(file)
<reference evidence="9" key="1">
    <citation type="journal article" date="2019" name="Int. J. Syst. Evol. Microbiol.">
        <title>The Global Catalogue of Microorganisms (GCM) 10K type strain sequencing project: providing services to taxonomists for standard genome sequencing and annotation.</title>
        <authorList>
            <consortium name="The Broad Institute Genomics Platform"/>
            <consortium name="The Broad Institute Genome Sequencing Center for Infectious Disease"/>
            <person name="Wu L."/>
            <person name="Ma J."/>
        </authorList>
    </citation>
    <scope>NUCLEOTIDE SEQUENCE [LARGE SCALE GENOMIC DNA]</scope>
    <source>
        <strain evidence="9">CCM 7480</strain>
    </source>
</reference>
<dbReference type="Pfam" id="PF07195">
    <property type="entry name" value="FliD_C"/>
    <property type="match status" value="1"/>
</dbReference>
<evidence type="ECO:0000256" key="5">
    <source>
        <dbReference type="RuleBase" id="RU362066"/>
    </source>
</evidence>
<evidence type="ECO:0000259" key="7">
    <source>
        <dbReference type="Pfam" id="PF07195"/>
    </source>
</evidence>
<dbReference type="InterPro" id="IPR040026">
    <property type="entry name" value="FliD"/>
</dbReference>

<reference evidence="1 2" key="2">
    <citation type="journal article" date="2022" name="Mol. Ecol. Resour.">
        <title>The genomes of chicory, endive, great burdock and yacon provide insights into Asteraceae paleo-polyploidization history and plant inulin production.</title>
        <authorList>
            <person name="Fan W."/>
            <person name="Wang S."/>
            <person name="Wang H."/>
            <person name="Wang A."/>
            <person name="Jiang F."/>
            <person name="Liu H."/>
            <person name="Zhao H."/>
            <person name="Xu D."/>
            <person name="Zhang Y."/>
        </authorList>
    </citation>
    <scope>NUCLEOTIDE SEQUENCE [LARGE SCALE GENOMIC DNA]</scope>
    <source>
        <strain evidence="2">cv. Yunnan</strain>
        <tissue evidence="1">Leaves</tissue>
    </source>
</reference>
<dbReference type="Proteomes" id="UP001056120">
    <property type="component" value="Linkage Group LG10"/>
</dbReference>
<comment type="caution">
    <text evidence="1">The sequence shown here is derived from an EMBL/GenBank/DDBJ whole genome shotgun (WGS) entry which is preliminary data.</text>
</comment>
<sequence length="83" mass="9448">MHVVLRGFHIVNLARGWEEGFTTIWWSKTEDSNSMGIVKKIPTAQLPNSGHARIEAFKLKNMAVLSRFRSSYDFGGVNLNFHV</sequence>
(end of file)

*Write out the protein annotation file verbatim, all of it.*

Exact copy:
<reference evidence="9" key="1">
    <citation type="journal article" date="2019" name="Int. J. Syst. Evol. Microbiol.">
        <title>The Global Catalogue of Microorganisms (GCM) 10K type strain sequencing project: providing services to taxonomists for standard genome sequencing and annotation.</title>
        <authorList>
            <consortium name="The Broad Institute Genomics Platform"/>
            <consortium name="The Broad Institute Genome Sequencing Center for Infectious Disease"/>
            <person name="Wu L."/>
            <person name="Ma J."/>
        </authorList>
    </citation>
    <scope>NUCLEOTIDE SEQUENCE [LARGE SCALE GENOMIC DNA]</scope>
    <source>
        <strain evidence="9">CCM 7480</strain>
    </source>
</reference>
<dbReference type="Pfam" id="PF07195">
    <property type="entry name" value="FliD_C"/>
    <property type="match status" value="1"/>
</dbReference>
<evidence type="ECO:0000256" key="5">
    <source>
        <dbReference type="RuleBase" id="RU362066"/>
    </source>
</evidence>
<evidence type="ECO:0000259" key="7">
    <source>
        <dbReference type="Pfam" id="PF07195"/>
    </source>
</evidence>
<dbReference type="InterPro" id="IPR040026">
    <property type="entry name" value="FliD"/>
</dbReference>

<reference evidence="1 2" key="2">
    <citation type="journal article" date="2022" name="Mol. Ecol. Resour.">
        <title>The genomes of chicory, endive, great burdock and yacon provide insights into Asteraceae paleo-polyploidization history and plant inulin production.</title>
        <authorList>
            <person name="Fan W."/>
            <person name="Wang S."/>
            <person name="Wang H."/>
            <person name="Wang A."/>
            <person name="Jiang F."/>
            <person name="Liu H."/>
            <person name="Zhao H."/>
            <person name="Xu D."/>
            <person name="Zhang Y."/>
        </authorList>
    </citation>
    <scope>NUCLEOTIDE SEQUENCE [LARGE SCALE GENOMIC DNA]</scope>
    <source>
        <strain evidence="2">cv. Yunnan</strain>
        <tissue evidence="1">Leaves</tissue>
    </source>
</reference>
<dbReference type="Proteomes" id="UP001056120">
    <property type="component" value="Linkage Group LG10"/>
</dbReference>
<comment type="caution">
    <text evidence="1">The sequence shown here is derived from an EMBL/GenBank/DDBJ whole genome shotgun (WGS) entry which is preliminary data.</text>
</comment>
<sequence length="83" mass="9448">MHVVLRGFHIVNLARGWEEGFTTIWWSKTEDSNSMGIVKKIPTAQLPNSGHARIEAFKLKNMAVLSRFRSSYDFGGVNLNFHV</sequence>